(Adds interview with PharmaMar official)
MADRID, Jan 26 (Reuters) - Shares in Spanish pharmaceutical company PharmaMar spiked over 20% on Tuesday after it cited a paper published by peer-reviewed journal Science that confirmed “potent preclinical efficacy” of its drug Aplidin against COVID-19.
A study carried out in vitro and in vivo by a team of scientists in New York, San Francisco and Paris showed Aplidin (plitidepsin) leads to a reduction of viral replication, resulting in a 99% reduction of viral loads in the lungs of animals, the Science paper reported, according to a PharmaMar statement.
The drug, approved in Australia for the treatment of multiple myeloma, blocks a protein associated with the COVID-19 virus. Toxicity of the drug is well known and the doses used in COVID-19 trials are well tolerated in humans, the company said.
“When we infected animals and we treated them with the adequate dose of plitidepsin, an extraordinary reduction of the viral load is produced,” Pablo Aviles, head of nonclinical toxicology and pharmacology at PharmaMar, told Reuters TV.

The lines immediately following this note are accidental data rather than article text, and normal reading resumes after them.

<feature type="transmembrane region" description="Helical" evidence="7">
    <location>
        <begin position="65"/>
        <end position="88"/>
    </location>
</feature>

“It’s like if the virus in the infected cell needed to use a photocopy machine to copy itself and create new particles, and plitidepsin blocks the photocopying machine” so the virus cannot multiply, he added.
PharmaMar said it was in talks with various regulatory agencies - the most advanced ones being with the Spanish and British regulators - to start Phase III trials. They are deciding how many patients should be included in the trial.
“At first we are not targeting ICU patients, there will be hospitalized patients, but doctors are collaborating with us to identify the different phases a sick person goes through, and determine which would be ideal to focus on to produce the best results we can get from plitidepsin,” he said.
PharmaMar shares were up 21% at 106 euros in late trading on Tuesday, heading for their strongest close since early November and leading the Spanish Ibex-35 stock index, after retreating slightly from the day’s peak of 110 euros. (Reporting by Inti Landauro, Silvio Castellanos and Emma Pinedo; editing by Andrei Khalip and Lisa Shumaker)